Step 1: Securing Leadership Engagement and Commitment
Step 2: Using a Team Approach
Step 3: Develop the Vision Statement
Step 4: Assess the Company’s Readiness
Before launching into the integration process, it is helpful to conduct a self-examination of the organization to determine if it is ready to develop and/or integrate its EHS/ESG management systems. Some typical questions include:
- Why integrate the organization’s EHS/ESG management systems?
- How will the integration steps benefit the organization?
- What is our anticipated investment for the integration?
- How do we determine the return on our investment?
- What are the anticipated hurdles and barriers we are likely to encounter?
- How will we overcome the hurdles and barriers?
Step 5: Design the System
Step 6: Develop and Implement the System
Step 7: Review the System
Benefits and Value of an Integrated Information Management System for EHS/ESG Risks
A successfully integrated EHS/ESG management system is strengthened through the establishment of a well-designed and implemented information management system. Information provided through the EHS/ESG management system helps confirm compliance with applicable requirements, evaluate trends in EHS/ESG performance and provides management the feedback that the system is working. When it comes time to integrate EHS/ESG data and information into reports, the information can be pulled from a single repository that is standardized and used across all the organization’s facilities. This provides an improvement in efficiency and quality over traditional practices of synthesizing reports from many disconnected data and information sources.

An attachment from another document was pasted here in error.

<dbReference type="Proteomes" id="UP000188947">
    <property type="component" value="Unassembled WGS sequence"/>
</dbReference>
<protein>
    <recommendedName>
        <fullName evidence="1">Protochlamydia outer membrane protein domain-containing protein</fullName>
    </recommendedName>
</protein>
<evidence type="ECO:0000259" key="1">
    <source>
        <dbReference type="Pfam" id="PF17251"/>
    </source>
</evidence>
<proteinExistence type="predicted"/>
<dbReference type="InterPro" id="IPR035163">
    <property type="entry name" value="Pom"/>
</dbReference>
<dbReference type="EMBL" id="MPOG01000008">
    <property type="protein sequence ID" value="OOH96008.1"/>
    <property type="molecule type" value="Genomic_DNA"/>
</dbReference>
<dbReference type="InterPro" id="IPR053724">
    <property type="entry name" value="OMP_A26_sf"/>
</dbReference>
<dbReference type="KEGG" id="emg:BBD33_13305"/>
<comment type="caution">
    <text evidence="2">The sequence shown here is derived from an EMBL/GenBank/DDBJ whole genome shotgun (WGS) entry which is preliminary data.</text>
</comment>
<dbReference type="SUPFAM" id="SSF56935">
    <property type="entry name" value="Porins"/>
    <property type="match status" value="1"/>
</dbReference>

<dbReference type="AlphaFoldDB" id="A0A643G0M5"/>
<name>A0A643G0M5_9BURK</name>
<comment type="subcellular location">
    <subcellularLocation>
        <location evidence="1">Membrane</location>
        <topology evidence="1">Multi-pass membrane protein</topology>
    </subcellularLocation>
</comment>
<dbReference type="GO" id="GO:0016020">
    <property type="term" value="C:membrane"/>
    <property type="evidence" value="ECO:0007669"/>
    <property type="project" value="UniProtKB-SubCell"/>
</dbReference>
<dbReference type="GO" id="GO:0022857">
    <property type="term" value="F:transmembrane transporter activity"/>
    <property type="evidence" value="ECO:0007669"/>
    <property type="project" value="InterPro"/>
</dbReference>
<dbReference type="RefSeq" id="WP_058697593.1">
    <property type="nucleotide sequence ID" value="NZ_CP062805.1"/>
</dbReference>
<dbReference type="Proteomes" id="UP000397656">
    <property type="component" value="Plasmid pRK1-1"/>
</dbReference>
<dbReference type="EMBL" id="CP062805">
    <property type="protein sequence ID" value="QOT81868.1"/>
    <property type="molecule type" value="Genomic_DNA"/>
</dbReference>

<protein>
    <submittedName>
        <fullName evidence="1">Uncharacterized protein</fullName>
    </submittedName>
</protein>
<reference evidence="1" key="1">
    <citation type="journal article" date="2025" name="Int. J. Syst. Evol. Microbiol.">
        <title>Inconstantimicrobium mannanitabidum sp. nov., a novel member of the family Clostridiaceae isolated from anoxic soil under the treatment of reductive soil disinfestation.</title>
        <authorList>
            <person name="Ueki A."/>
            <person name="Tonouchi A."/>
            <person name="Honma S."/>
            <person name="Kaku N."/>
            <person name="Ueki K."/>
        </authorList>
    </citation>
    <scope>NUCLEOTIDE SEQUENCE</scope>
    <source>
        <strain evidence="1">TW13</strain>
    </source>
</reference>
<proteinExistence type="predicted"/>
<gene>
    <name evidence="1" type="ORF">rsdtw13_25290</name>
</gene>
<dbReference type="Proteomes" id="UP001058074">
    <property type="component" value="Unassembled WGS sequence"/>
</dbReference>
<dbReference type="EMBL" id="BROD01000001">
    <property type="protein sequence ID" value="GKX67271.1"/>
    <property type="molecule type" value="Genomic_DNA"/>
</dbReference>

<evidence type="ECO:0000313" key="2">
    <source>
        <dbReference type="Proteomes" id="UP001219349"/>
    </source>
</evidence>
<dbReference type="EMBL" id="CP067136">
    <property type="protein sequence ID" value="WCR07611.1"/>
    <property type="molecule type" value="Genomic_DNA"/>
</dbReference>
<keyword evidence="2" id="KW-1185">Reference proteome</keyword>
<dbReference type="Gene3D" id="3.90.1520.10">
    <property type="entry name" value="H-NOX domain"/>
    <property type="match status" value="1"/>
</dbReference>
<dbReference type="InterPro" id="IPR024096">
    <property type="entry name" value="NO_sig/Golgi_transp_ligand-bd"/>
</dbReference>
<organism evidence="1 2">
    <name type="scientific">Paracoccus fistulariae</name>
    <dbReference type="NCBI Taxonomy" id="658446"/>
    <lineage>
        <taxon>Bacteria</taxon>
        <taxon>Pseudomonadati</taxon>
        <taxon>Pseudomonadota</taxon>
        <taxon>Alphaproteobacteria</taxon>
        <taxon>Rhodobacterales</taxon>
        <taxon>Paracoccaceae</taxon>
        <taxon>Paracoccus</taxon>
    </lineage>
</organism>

Pitfalls and Obstacles to Avoid When Integrating an EHS/ESG Management System
As outlined above, the steps in developing an EHS/ESG management system are critical. There can be severe consequences, such as implementation cost overruns, slowed implementation due to re-design and adoption of a system that doesn’t adequately control EHS/ESG risks and thus doesn’t protect employee safety, the community and environment.
One of the most critical pitfalls to avoid is lack of organizational leadership support in the development and implementation of the integrated EHS/ESG management system. Lack of leadership support will likely result in poor outcomes related to inadequately designed and implemented systems. In addition, other factors impacting appropriate implementation includes adoption, training, adequate funding and an organizational culture that acknowledges and values the EHS/ESG management system.
Learn More About Our Integrated Approach
This insights post is a follow up to our recent white paper Managing EHS & ESG Risks Through Integrated Systems. TRC offers integrated EHS services that help organizations better manage EHS and ESG associated risks and improve performance at the corporate and plant levels.